A Homer Spit car crash on June 30 that severely injured an Arkansas woman also killed one of her two dogs.
In an update on July 5, Homer Police Chief Mark Robl wrote in an email that Lily Casteel, 21, had been walking with her two dogs on the Homer Spit multiuse trail when a car heading outbound and driven by Tyler Brewer-Cote, 18, of Homer, crossed into the other lane and veered onto the trail, hitting Casteel and killing one of her of dogs. The second dog was not injured, Robl wrote.
Casteel suffered major injuries and had to be transported by a Medevac aircraft to an Anchorage hospital. According to police reports last week, Casteel was in stable condition.
Because of medical privacy laws, police do not receive updates from hospitals on a patient’s condition except in the event of a fatality, Robl wrote. Police have received no updates on Casteel’s condition as of last Wednesday morning.
The crash was reported about 4:40 p.m. June 30 and closed or delayed traffic until about 9:30 p.m. The crash happened at a section of the east side of the Spit Road that did not have a guardrail and near the area of Louie’s Lagoon, Robl wrote.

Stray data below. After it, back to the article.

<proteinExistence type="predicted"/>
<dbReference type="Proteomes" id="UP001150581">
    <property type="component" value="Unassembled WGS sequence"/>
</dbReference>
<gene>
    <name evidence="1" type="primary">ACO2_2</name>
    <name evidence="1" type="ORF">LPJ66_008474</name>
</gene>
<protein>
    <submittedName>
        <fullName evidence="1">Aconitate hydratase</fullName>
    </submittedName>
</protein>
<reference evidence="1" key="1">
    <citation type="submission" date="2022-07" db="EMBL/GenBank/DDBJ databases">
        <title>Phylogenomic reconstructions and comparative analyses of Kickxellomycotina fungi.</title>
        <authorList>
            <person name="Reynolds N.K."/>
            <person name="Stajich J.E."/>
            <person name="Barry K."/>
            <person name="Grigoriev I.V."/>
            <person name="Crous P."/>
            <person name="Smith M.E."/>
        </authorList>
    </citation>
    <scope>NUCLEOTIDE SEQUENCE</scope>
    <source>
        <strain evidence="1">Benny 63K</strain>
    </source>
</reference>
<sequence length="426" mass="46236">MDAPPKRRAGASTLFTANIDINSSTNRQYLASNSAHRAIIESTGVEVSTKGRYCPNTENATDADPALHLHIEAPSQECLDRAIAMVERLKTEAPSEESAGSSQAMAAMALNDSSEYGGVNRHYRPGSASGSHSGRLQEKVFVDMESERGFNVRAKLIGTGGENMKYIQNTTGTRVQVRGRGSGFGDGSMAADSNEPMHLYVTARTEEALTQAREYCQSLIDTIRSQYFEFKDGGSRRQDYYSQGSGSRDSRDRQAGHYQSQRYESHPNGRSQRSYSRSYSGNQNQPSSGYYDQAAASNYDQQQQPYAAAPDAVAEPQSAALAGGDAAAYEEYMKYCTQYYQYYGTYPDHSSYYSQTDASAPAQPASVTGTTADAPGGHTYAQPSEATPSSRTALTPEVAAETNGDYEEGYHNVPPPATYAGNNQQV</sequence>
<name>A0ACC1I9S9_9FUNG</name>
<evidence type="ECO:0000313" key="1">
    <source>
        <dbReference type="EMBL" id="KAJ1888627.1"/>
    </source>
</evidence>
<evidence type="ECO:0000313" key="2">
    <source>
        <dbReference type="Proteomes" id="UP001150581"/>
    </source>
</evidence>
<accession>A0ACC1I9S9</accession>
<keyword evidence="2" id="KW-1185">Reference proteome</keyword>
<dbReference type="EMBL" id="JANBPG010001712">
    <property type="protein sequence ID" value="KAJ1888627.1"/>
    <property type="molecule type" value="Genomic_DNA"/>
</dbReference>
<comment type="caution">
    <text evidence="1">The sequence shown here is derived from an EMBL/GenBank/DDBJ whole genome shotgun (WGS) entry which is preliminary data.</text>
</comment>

An investigation into the crash remains ongoing as of last Wednesday, Robl wrote. Police had a blood draw done of Brewer-Cote to test for intoxicants. When police complete their investigation, the report will be sent to the Kenai District Attorney for a charging decision. As of Wednesday, no charges had been made against Brewer-Cote, Robl wrote.
Robl explained that police closed the road for almost five hours not only to treat and transport the victim, but to investigate the crash.
“Taking care of the victims and preventing the accident from getting any worse is our priority, of course,” he wrote. “… We do a thorough forensic scene examination for the purpose of trying to identify the cause of the accident, mitigating factors for the drivers involved, exact locations and on and on.”
Police investigate things like the speeds of vehicles involved, direction of travel which may not be apparent, environmental factors, roadway conditions, and other aspects, Robl wrote.
“We also look at the overall scene to see if something missing might have prevented the accident if it had been there — caution signs, better lighting, rumble strips and so on,” Robl wrote. “The more serious the accident is, the longer it takes us to get the job done, especially if some of the people involved can’t talk to us. We can’t take anything for granted.”
Michael Armstrong is a retired reporter and editor for the Homer News working part-time while staff are on vacation. Reach him at email@example.com.